Change always has some fear and uncertainty attached to it. There is no way to determine ahead of time if the change will be successful and beneficial. However leaving the discussion to the ‘ideal’ time isn’t an option as there never will be an ‘ideal’ time. Soon after the 2020 bushfires, the pandemic arrived on our shores. While you could argue that a government should be able to address more than one issue at a time (another reason why Morrison’s concentration of power was concerning), as collective memory begins to fade it is harder to enact change. Former Prime Minister Howard understood this when enacting strict gun control measures soon after the Port Arthur murders in the early 1990s.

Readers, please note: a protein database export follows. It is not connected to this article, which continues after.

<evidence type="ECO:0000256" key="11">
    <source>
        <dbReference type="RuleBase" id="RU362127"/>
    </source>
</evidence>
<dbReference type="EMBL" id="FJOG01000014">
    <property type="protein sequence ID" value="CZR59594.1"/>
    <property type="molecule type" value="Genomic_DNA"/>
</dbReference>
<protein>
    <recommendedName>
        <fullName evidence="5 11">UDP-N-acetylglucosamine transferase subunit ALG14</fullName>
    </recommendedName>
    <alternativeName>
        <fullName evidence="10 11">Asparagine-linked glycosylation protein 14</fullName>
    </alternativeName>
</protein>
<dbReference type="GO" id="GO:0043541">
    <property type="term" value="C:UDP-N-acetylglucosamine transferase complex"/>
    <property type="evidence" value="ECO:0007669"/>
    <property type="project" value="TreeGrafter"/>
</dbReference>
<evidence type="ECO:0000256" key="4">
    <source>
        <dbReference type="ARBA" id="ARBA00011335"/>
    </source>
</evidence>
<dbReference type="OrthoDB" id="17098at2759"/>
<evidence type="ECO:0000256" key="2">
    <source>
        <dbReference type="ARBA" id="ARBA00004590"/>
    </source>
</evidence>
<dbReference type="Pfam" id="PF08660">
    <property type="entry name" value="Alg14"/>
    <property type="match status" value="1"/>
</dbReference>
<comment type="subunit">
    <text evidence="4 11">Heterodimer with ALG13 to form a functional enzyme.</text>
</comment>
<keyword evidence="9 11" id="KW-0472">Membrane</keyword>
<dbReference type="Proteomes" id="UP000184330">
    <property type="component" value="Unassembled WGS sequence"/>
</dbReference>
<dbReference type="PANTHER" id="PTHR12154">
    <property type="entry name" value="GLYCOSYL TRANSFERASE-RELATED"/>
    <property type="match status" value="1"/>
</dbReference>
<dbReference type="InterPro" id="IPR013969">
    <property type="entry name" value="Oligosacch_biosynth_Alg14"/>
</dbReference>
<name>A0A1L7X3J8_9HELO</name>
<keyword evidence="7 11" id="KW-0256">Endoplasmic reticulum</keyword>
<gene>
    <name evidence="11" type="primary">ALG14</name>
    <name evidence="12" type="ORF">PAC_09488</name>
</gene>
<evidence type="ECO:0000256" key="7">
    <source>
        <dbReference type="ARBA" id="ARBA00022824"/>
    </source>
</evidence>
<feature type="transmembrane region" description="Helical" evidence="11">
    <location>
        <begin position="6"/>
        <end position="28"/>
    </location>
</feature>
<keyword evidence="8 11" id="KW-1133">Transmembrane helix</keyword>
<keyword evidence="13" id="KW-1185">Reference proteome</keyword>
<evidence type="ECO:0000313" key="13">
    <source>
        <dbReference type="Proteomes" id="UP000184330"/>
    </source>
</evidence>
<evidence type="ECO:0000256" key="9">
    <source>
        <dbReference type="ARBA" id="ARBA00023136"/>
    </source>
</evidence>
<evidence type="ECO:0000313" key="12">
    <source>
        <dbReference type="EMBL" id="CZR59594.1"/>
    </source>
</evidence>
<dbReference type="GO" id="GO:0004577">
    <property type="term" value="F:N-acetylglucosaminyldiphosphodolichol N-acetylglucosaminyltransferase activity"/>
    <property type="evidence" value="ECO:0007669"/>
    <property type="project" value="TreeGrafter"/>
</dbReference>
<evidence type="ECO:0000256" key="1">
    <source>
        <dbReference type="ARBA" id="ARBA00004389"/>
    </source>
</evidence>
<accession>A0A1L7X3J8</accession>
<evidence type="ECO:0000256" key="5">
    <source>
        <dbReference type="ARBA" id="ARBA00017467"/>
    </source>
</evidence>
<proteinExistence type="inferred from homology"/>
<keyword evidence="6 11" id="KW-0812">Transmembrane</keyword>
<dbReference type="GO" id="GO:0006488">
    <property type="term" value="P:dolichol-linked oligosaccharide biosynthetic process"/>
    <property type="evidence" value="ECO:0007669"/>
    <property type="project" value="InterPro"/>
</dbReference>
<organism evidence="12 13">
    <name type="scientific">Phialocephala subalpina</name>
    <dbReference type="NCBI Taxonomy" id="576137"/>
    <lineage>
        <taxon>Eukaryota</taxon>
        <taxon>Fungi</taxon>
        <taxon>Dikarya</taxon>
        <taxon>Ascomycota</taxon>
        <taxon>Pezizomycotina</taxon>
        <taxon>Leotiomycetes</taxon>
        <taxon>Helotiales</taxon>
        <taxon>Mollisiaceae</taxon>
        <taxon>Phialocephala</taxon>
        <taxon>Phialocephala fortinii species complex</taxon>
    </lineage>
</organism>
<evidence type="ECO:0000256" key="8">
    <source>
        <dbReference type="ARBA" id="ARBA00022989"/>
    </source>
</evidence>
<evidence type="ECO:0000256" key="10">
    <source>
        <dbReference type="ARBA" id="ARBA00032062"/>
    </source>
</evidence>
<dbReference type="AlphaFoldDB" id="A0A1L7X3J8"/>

So maybe we should be having the discussion about becoming a republic now, in addition to the welcome discussion about climate change and emissions reduction. Rather than accept whatever happens, whether that be King Charles III and his heirs as our Head of State or constantly rebuilding parts of the country when they are destroyed by devastating flood, fire or cyclone, there is no better time than disruption to assess if the status quo is what we collectively want as a nation.
What do you think?
This article was originally published on The Political Sword